My wife and I didn't know we're pregnant and in a weekend fun with friends we smoked a bit of weed - we don't usually smoke weed or cigarettes.
This is not something we're regulary doing as I said, but how bad to the fetus can it be ?
During the first two weeks of pregnancy there is very exchange of substances between the mother and the embrio. And the pregnancy, by definition, actually starts at the moment the woman supposed to have her period. So one may say that the first three weeks are actually quite safe in regards to drinking or other substances use or abuse. After that, however, starts the most dangerous period for drinking, smoking, etc. with differentiation and organogenesis possibly being severely negatively influenced by harmful substances. Therefore - drinking or smoking shortly after conceiving a child is less harmful to the baby than doing it after two or three weeks. So you and your baby should be fine. Don't worry.
However, this does not mean that one should use these two weeks to drink and take drugs because one won't be able to do so for the next 9 months. The risk is always there!
I have checked the pregnancy literature I have at home. There are hints that what I wrote is true, but it is not stated explicitely. Perhaps because there is no conclusive research... Or because authors feared it would make some women use drugs and drink alcohol in that time, which is still somehwhat bad idea.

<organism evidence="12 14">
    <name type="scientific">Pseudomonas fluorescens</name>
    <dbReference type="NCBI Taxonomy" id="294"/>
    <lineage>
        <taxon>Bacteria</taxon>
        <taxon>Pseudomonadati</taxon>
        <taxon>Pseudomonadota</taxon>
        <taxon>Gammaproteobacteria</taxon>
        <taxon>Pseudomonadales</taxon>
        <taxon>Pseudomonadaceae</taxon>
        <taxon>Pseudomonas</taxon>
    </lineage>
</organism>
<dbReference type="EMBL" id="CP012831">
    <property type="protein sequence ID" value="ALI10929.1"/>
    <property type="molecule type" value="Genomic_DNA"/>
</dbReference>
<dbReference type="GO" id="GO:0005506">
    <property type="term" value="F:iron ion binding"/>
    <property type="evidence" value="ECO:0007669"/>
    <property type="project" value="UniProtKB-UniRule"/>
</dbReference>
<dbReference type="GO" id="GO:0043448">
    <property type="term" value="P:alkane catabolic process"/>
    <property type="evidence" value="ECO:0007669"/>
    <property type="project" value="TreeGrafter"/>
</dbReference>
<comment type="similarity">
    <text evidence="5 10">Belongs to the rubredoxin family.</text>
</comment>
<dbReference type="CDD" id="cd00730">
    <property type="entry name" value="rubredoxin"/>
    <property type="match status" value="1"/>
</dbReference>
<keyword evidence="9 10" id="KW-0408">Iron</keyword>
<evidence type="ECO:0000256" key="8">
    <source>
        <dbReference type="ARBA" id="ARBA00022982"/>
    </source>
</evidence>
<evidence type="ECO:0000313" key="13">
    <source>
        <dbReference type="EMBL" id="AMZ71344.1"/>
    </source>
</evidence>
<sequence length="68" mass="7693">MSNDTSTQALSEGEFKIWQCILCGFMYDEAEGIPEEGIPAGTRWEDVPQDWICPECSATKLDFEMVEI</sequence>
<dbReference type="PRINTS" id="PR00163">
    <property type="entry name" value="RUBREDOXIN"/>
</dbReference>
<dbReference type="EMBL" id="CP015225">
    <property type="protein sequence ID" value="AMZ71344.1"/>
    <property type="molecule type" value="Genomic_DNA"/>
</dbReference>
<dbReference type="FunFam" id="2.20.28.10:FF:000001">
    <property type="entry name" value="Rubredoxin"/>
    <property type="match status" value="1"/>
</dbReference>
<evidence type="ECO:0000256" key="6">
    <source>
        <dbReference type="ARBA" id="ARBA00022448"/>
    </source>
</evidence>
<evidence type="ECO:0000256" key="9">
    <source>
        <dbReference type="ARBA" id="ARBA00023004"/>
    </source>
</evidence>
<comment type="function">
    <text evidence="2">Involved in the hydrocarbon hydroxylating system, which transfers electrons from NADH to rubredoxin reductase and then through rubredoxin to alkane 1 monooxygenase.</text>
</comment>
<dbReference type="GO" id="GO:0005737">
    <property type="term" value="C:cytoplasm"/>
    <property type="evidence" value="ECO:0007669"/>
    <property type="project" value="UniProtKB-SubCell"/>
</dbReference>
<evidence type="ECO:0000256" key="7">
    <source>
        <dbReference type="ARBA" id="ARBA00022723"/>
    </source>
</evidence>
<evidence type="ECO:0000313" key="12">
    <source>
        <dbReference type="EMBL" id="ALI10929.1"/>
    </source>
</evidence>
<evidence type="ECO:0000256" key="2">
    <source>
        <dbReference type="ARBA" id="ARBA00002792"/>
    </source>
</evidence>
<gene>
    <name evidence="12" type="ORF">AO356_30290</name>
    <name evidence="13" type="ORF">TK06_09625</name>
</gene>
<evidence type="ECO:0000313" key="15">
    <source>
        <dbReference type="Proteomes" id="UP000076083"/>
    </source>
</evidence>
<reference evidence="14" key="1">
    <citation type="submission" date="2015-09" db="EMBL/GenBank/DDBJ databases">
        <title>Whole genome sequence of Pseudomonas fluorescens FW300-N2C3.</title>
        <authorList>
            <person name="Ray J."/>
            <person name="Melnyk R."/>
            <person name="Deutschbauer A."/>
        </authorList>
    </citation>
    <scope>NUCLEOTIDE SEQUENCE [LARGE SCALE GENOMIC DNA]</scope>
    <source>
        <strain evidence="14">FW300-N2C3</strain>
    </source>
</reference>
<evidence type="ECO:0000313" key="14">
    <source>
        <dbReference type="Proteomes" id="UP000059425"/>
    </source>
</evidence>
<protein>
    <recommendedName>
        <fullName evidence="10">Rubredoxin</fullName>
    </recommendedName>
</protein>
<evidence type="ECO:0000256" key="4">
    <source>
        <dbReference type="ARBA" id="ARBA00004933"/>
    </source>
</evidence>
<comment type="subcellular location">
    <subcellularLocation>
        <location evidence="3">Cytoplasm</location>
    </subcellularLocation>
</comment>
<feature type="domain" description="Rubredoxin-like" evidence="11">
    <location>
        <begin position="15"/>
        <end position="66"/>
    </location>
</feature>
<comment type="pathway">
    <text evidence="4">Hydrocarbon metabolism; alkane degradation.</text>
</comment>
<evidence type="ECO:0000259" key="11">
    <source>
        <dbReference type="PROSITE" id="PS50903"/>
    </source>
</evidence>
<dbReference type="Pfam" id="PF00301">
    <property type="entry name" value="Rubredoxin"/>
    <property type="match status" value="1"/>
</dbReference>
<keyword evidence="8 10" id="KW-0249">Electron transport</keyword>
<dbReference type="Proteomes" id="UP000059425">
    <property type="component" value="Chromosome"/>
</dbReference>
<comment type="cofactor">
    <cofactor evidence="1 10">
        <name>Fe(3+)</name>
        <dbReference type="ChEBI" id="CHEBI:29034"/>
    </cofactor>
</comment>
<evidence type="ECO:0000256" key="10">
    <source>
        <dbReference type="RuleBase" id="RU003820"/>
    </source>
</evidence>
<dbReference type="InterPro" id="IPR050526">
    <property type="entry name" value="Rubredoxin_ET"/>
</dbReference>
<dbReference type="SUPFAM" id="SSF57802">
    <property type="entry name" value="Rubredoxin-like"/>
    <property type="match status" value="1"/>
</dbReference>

Still, I have found some references:
: (about alcohol) In the first two weeks following fertilization, excessive alcohol consumption does not generally have a negative effect on the zygote and emerging blastocyst (pre-embryo)
: (critical growth period) In most successful pregnancies, the embryo implants 8 to 10 days after ovulation. [...] (after that) Rapid growth occurs and the embryo's main external features begin to take form. [...] During this critical period (most of the first trimester), the developing embryo is also susceptible to toxic exposures
As a general rule it is probably best to avoid cannabis smoking in pregnancy, but the primary evidence for this is based on the smoking aspect - many of the same compounds that make smoking tobacco in pregnancy potentially unhealthy are also present in weed. We have very little evidence either way as to whether THC itself has any effect on pregnancy - it's a drug that can remain in the body for some weeks post ingestion, but none of the documented biological effects are such as would be likely to have an adverse impact on pregnancy. The raw birth defects data doesn't show any correlation.
In regard to your situation specifically, one-time use in very early pregnancy is extremely unlikely to have any adverse effects whatsoever. It happened and you can't change it, so if you intend to continue the pregnancy then rather than dwell on it I would advise you to concentrate on positive healthy behaviours going forward.
(Source for drug and birth defects info: my job as a data analyst for exactly that.)